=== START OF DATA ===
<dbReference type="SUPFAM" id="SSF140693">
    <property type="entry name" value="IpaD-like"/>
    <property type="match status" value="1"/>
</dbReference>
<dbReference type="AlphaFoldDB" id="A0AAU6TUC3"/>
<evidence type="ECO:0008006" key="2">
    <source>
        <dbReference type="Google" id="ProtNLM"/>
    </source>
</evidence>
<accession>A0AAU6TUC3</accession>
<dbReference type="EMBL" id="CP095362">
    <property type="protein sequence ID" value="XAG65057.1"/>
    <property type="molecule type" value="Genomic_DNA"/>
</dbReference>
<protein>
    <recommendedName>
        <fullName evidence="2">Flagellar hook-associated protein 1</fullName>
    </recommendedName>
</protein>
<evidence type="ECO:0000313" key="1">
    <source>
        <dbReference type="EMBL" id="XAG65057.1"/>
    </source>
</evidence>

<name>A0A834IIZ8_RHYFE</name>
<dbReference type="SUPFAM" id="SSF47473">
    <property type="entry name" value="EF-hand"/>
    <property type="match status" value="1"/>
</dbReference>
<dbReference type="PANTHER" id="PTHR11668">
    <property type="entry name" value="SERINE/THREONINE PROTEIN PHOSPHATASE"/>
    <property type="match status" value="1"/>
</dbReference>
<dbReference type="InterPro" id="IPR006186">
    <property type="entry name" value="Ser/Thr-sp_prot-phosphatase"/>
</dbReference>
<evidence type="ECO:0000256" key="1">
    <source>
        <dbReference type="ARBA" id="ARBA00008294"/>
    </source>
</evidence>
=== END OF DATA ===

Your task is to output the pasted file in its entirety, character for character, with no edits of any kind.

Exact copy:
<dbReference type="SUPFAM" id="SSF140693">
    <property type="entry name" value="IpaD-like"/>
    <property type="match status" value="1"/>
</dbReference>
<dbReference type="AlphaFoldDB" id="A0AAU6TUC3"/>
<evidence type="ECO:0008006" key="2">
    <source>
        <dbReference type="Google" id="ProtNLM"/>
    </source>
</evidence>
<accession>A0AAU6TUC3</accession>
<dbReference type="EMBL" id="CP095362">
    <property type="protein sequence ID" value="XAG65057.1"/>
    <property type="molecule type" value="Genomic_DNA"/>
</dbReference>
<protein>
    <recommendedName>
        <fullName evidence="2">Flagellar hook-associated protein 1</fullName>
    </recommendedName>
</protein>
<evidence type="ECO:0000313" key="1">
    <source>
        <dbReference type="EMBL" id="XAG65057.1"/>
    </source>
</evidence>

<name>A0A834IIZ8_RHYFE</name>
<dbReference type="SUPFAM" id="SSF47473">
    <property type="entry name" value="EF-hand"/>
    <property type="match status" value="1"/>
</dbReference>
<dbReference type="PANTHER" id="PTHR11668">
    <property type="entry name" value="SERINE/THREONINE PROTEIN PHOSPHATASE"/>
    <property type="match status" value="1"/>
</dbReference>
<dbReference type="InterPro" id="IPR006186">
    <property type="entry name" value="Ser/Thr-sp_prot-phosphatase"/>
</dbReference>
<evidence type="ECO:0000256" key="1">
    <source>
        <dbReference type="ARBA" id="ARBA00008294"/>
    </source>
</evidence>